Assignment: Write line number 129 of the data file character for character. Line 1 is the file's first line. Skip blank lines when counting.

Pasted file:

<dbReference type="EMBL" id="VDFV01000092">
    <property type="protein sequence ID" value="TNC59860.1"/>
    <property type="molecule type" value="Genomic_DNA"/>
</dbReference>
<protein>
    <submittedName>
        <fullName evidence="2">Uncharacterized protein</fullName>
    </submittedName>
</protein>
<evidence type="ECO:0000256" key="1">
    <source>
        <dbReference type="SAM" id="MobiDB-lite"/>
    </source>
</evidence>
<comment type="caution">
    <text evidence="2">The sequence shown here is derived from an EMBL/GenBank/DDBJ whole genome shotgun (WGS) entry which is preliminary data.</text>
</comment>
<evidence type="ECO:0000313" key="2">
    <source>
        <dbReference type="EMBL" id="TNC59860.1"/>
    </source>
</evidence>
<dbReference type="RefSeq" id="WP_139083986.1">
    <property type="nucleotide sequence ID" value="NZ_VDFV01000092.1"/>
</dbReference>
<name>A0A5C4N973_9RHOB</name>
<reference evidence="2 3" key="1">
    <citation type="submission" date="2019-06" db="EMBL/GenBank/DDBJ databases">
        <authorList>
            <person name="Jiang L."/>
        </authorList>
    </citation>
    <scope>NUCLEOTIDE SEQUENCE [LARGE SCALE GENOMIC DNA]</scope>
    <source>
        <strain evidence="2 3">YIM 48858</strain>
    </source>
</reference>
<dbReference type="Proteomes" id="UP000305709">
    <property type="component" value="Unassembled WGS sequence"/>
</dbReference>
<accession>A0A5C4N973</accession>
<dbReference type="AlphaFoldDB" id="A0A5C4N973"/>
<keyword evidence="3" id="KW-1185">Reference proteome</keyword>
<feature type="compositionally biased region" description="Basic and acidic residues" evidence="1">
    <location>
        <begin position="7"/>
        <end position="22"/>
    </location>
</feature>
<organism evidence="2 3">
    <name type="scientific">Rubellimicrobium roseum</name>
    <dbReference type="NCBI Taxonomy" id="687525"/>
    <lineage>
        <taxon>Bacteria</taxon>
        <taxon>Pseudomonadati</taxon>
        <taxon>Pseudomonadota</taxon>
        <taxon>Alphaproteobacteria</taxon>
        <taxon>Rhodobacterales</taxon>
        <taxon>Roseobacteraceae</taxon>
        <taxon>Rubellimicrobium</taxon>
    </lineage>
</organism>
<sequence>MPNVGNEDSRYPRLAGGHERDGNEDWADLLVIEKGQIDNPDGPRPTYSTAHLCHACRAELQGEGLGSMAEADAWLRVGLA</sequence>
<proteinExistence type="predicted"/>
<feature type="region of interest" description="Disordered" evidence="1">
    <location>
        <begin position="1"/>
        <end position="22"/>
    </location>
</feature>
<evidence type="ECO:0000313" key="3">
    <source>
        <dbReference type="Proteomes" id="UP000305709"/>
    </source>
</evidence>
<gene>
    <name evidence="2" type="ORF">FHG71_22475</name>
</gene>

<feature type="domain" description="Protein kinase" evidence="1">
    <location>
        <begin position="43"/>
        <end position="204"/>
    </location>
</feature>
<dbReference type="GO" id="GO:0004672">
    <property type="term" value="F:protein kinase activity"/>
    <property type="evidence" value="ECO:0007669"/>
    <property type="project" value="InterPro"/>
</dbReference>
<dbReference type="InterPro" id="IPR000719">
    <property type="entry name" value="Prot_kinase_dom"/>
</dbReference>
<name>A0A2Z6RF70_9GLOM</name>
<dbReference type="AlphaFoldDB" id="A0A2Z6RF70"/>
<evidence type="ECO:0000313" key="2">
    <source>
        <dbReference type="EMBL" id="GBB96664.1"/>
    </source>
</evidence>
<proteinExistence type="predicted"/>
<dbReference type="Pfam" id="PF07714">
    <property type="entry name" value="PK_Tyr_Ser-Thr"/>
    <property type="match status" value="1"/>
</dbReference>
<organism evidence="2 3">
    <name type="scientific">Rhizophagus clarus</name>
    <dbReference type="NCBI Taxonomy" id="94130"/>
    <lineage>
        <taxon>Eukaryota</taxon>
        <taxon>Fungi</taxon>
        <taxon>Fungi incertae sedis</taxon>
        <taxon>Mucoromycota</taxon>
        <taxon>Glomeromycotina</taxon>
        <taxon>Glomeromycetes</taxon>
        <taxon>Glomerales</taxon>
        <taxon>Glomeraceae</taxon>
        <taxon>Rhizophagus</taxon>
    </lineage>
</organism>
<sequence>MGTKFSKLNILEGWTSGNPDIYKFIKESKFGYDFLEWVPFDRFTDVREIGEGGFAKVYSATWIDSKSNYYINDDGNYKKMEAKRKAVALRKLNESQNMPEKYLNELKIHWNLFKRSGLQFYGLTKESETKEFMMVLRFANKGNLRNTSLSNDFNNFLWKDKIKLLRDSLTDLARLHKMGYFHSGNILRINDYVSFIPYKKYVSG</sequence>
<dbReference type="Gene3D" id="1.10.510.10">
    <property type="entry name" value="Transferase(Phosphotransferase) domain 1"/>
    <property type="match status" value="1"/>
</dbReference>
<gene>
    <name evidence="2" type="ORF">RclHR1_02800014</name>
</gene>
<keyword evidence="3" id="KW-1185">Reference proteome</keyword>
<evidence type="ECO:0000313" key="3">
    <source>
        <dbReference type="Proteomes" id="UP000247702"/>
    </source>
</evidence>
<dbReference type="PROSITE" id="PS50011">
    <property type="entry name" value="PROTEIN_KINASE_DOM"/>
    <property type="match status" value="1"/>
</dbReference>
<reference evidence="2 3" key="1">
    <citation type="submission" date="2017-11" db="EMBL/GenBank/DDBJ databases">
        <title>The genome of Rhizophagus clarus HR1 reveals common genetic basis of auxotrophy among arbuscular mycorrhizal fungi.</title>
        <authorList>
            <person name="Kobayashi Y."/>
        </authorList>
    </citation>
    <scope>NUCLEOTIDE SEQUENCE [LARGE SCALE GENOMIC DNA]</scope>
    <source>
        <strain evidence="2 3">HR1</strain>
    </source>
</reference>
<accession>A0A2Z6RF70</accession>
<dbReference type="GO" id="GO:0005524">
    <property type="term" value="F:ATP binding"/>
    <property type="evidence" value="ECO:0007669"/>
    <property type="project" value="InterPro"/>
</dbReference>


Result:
<evidence type="ECO:0000313" key="3">